An Idea in the Making

Do you ever look at the world around you and think “Things just aren’t fair. It doesn’t have to be this way. Why are there people homeless while there are empty homes owned by foreign investors? Why are we destroying so much of the natural world – don’t we realise we can’t live without clean air, clean water, animals, good soil.”

I’ve been an idealist all my life and often have thoughts like this. I spent a lot of time protesting, shouting at the news, getting worked up about all that’s wrong in the world. Then I decided I should put my money where my mouth was and actually DO something. As I talked to people about this an idea emerged: why not create a community that demonstrated a different way to live.

Then it grew. Why not do that in one of the most deprived and blighted neighbourhoods? If you can do it there, you can do it anywhere. And anyway, who needs good homes, with low energy costs more?

That’s how the idea for MUEV came about – work with a community to build ecological homes, with land to grow food and run it all on renewable energy. Give people in housing need warm, low rent homes. Work with them to design and even build the homes. Work with them to develop a communal garden – maybe even a community cafe serving home-grown food.

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Lessons in Life

If you decide to see it this way, life can be full of signs, metaphors, omens. Every event or happening can be an opportunities to learn.

Here’s an example. I’ve been learning tai chi for nearly twenty years now. Having moved home two years ago I’ve found a new teacher and been through the process of unlearning everything I was doing to relearn it in a new way.

Now that’s a lesson in itself! But I also discovered something very useful about myself in the process. What I discovered is that I’d been over-reaching. In nearly every move I was either stepping out too far or over-stretching my arms. This left me unstable, off-centre. Now that’s a lesson that’s well worth learning.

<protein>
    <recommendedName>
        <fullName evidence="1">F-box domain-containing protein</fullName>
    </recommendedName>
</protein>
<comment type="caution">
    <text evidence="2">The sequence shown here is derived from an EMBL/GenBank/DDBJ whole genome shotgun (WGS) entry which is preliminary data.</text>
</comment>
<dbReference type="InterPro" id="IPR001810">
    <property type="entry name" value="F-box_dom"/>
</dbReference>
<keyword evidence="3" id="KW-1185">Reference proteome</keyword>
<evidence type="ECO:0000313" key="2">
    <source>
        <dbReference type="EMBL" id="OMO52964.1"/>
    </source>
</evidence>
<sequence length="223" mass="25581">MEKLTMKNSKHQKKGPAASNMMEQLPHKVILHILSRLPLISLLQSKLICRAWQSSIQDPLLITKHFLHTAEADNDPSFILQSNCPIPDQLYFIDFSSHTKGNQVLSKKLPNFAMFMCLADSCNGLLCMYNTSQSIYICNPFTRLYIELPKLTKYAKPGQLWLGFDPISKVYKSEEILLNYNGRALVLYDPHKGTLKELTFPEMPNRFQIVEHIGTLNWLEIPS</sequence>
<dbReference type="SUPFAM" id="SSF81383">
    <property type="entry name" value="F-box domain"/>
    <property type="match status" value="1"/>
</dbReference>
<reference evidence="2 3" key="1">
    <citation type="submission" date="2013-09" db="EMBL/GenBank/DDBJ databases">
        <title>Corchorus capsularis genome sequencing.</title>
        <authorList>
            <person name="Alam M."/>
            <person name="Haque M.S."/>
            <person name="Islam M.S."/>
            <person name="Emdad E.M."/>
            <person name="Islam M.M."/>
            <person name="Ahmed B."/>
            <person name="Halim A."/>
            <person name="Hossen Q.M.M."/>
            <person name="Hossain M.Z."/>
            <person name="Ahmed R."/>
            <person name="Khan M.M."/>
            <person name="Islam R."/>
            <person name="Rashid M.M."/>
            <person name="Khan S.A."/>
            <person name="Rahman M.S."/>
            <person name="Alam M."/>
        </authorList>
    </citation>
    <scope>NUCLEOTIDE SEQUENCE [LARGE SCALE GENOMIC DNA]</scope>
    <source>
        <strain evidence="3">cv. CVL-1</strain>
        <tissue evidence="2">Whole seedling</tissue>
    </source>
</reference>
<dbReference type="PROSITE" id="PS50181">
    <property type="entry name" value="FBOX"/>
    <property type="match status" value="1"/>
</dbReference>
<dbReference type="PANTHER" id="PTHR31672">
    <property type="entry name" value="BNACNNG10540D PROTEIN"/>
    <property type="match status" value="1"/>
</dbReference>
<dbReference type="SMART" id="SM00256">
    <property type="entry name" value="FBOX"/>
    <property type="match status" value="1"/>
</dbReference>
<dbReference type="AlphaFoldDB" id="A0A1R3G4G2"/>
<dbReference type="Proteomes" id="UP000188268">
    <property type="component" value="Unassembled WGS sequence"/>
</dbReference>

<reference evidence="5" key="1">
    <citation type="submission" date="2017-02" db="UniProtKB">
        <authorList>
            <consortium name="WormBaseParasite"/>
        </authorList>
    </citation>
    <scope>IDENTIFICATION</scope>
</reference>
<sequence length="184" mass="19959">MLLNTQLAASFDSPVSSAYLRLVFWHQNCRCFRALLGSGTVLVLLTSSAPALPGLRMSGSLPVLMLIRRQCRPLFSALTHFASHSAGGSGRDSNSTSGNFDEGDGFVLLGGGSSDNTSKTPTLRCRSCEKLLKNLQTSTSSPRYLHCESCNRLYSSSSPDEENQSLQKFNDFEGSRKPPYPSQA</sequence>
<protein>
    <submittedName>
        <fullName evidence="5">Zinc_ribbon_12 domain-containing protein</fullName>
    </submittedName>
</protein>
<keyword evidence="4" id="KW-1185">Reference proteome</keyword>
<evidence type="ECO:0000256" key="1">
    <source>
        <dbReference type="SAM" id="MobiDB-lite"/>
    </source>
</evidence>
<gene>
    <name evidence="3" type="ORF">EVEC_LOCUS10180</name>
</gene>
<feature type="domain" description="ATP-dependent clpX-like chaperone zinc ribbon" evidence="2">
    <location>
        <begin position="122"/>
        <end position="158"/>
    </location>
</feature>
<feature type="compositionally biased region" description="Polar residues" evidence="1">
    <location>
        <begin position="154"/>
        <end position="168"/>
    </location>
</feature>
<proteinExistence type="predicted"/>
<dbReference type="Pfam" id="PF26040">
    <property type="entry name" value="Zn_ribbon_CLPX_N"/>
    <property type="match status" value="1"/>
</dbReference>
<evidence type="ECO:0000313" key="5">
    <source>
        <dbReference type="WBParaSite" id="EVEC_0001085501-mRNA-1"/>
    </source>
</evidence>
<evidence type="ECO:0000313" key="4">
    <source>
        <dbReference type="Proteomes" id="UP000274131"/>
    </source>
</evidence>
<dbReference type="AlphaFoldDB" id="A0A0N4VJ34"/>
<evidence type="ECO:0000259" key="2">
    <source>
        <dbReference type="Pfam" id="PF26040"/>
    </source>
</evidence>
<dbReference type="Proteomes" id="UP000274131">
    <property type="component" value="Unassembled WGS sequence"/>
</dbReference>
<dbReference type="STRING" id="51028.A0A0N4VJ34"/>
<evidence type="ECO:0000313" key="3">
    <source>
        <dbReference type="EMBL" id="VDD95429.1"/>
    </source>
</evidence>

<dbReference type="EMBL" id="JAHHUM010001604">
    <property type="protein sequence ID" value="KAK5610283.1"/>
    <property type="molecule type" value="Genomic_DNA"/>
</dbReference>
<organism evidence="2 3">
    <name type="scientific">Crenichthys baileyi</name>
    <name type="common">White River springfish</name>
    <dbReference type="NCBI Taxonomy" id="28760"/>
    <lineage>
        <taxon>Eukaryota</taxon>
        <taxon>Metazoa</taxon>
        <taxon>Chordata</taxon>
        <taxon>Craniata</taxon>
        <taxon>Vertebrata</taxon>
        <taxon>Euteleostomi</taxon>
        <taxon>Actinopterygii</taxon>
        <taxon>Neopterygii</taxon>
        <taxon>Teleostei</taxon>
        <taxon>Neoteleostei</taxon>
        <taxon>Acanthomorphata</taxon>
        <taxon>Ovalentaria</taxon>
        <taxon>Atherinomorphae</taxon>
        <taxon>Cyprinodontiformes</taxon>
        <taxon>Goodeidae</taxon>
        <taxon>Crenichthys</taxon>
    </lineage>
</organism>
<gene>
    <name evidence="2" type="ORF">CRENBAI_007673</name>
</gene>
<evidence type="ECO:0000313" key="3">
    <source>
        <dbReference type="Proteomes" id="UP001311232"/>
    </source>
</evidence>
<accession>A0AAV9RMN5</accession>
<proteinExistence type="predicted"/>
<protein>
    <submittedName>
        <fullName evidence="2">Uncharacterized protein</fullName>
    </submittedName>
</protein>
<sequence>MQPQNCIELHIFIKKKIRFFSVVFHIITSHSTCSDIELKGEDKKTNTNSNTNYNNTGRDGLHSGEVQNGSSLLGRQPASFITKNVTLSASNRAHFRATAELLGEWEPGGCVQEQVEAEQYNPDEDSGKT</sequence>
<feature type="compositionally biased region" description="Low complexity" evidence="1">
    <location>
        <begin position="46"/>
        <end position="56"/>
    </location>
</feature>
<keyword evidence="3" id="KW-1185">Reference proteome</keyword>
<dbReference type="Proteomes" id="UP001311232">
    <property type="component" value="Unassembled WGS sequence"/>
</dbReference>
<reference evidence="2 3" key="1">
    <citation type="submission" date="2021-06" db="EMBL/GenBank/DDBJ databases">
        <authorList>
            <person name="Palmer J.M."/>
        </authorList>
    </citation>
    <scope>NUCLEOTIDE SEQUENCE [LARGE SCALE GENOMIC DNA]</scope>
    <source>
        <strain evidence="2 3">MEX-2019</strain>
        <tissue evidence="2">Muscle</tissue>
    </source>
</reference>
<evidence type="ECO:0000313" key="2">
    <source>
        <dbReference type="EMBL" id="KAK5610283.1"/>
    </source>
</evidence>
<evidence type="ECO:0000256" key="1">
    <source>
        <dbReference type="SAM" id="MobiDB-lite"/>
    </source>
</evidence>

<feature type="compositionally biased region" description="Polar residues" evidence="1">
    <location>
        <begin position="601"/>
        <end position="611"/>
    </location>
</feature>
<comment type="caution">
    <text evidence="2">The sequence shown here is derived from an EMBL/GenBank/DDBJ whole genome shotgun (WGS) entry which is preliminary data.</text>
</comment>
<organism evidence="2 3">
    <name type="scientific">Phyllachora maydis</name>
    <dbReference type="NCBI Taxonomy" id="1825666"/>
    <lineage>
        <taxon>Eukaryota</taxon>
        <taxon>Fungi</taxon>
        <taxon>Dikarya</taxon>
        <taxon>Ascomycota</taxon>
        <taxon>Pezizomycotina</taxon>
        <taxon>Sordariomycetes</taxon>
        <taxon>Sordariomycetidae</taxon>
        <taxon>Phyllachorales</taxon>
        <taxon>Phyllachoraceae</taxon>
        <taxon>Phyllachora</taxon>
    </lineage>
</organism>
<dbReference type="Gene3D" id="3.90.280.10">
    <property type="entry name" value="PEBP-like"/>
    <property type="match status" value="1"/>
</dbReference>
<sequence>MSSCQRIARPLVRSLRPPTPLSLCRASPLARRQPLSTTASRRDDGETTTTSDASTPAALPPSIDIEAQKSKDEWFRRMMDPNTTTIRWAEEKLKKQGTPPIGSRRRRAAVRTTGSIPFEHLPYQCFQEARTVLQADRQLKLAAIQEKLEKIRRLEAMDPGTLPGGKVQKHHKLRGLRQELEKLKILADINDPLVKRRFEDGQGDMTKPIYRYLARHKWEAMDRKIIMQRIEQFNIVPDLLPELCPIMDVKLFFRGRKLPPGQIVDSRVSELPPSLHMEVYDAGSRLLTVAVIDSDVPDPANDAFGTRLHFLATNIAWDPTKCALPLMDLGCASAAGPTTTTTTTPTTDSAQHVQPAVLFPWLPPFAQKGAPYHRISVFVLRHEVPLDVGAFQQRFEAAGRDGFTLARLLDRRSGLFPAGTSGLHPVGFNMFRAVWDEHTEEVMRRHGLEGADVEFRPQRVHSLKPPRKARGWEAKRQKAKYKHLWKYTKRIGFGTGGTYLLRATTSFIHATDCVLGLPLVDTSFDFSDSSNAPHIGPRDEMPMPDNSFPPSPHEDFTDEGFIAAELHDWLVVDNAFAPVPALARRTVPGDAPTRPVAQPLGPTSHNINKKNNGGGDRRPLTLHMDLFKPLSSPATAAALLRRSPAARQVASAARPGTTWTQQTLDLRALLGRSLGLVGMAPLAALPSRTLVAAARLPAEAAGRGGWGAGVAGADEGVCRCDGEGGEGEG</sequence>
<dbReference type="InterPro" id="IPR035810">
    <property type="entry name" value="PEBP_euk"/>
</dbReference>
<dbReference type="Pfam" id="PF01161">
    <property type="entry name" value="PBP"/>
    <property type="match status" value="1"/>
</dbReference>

It’s a subject that’s very much in my thoughts at the moment in relation to the early scoping of MUEV. How big should we go? How bold is the vision? What range of features and facilities should be included?

Opportunities seem to be appearing daily at the moment. There’s the possibility of a much bigger development of the wider area we were looking at, plus a range of possible social enterprises – a community café, a bakery, cleaning business. But I am wary of over-reaching now.

I recently spent ten days at an eco-village outside the UK. The founders had borrowed heavily to build infrastructure for over 130 homes which were to be sold off one by one as new people wanted to move in. Then the property crash happened and people stopped coming. This has left them with a headache that they are bravely and persistently working through. The vision was grand and ambitious and while the reality is inspiring, it is also something of a warning.

This leaves me pondering how to set a stretching vision, one that pushes the boundaries, while developing bit by bit, one move at a time, each move with a solid base. Of course part of the answer will lie in the process itself – letting this unfold. Community engagement will be core to this. Nothing can or will happen without active local participation. This will shape what happens when and how bold the reality becomes.

As one person at the eco-village reminded me: “Your vision will have to die and be reborn as the vision of the community itself”. Another lesson well learnt.